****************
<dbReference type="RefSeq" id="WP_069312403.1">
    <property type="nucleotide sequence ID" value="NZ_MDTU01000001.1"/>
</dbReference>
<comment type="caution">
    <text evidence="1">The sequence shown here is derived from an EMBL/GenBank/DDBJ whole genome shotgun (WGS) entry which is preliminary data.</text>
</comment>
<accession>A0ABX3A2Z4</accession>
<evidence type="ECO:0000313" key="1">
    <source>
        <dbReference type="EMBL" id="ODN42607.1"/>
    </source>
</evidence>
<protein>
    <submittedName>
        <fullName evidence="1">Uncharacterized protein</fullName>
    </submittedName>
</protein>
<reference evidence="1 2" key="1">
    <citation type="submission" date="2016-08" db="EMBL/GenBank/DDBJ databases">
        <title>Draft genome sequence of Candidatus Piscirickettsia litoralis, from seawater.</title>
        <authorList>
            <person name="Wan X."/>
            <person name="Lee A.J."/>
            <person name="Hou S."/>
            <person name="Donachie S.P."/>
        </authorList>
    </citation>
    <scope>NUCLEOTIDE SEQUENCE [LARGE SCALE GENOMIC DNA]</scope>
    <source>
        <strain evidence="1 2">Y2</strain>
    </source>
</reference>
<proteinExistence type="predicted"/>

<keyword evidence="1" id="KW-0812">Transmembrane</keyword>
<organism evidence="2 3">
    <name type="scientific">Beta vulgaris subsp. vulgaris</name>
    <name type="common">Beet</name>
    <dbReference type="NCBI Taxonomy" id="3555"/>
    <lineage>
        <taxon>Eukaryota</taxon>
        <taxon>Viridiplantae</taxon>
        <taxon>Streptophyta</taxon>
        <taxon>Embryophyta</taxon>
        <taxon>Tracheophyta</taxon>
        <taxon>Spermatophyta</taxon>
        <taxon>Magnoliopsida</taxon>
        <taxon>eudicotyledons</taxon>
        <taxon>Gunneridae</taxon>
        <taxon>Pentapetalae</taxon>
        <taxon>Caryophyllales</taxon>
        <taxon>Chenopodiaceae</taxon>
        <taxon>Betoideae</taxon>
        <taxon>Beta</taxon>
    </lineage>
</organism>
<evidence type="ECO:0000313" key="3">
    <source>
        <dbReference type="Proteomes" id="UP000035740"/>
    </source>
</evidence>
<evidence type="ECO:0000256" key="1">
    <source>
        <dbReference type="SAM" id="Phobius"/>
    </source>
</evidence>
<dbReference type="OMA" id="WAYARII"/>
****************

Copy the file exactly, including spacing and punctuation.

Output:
<dbReference type="RefSeq" id="WP_069312403.1">
    <property type="nucleotide sequence ID" value="NZ_MDTU01000001.1"/>
</dbReference>
<comment type="caution">
    <text evidence="1">The sequence shown here is derived from an EMBL/GenBank/DDBJ whole genome shotgun (WGS) entry which is preliminary data.</text>
</comment>
<accession>A0ABX3A2Z4</accession>
<evidence type="ECO:0000313" key="1">
    <source>
        <dbReference type="EMBL" id="ODN42607.1"/>
    </source>
</evidence>
<protein>
    <submittedName>
        <fullName evidence="1">Uncharacterized protein</fullName>
    </submittedName>
</protein>
<reference evidence="1 2" key="1">
    <citation type="submission" date="2016-08" db="EMBL/GenBank/DDBJ databases">
        <title>Draft genome sequence of Candidatus Piscirickettsia litoralis, from seawater.</title>
        <authorList>
            <person name="Wan X."/>
            <person name="Lee A.J."/>
            <person name="Hou S."/>
            <person name="Donachie S.P."/>
        </authorList>
    </citation>
    <scope>NUCLEOTIDE SEQUENCE [LARGE SCALE GENOMIC DNA]</scope>
    <source>
        <strain evidence="1 2">Y2</strain>
    </source>
</reference>
<proteinExistence type="predicted"/>

<keyword evidence="1" id="KW-0812">Transmembrane</keyword>
<organism evidence="2 3">
    <name type="scientific">Beta vulgaris subsp. vulgaris</name>
    <name type="common">Beet</name>
    <dbReference type="NCBI Taxonomy" id="3555"/>
    <lineage>
        <taxon>Eukaryota</taxon>
        <taxon>Viridiplantae</taxon>
        <taxon>Streptophyta</taxon>
        <taxon>Embryophyta</taxon>
        <taxon>Tracheophyta</taxon>
        <taxon>Spermatophyta</taxon>
        <taxon>Magnoliopsida</taxon>
        <taxon>eudicotyledons</taxon>
        <taxon>Gunneridae</taxon>
        <taxon>Pentapetalae</taxon>
        <taxon>Caryophyllales</taxon>
        <taxon>Chenopodiaceae</taxon>
        <taxon>Betoideae</taxon>
        <taxon>Beta</taxon>
    </lineage>
</organism>
<evidence type="ECO:0000313" key="3">
    <source>
        <dbReference type="Proteomes" id="UP000035740"/>
    </source>
</evidence>
<evidence type="ECO:0000256" key="1">
    <source>
        <dbReference type="SAM" id="Phobius"/>
    </source>
</evidence>
<dbReference type="OMA" id="WAYARII"/>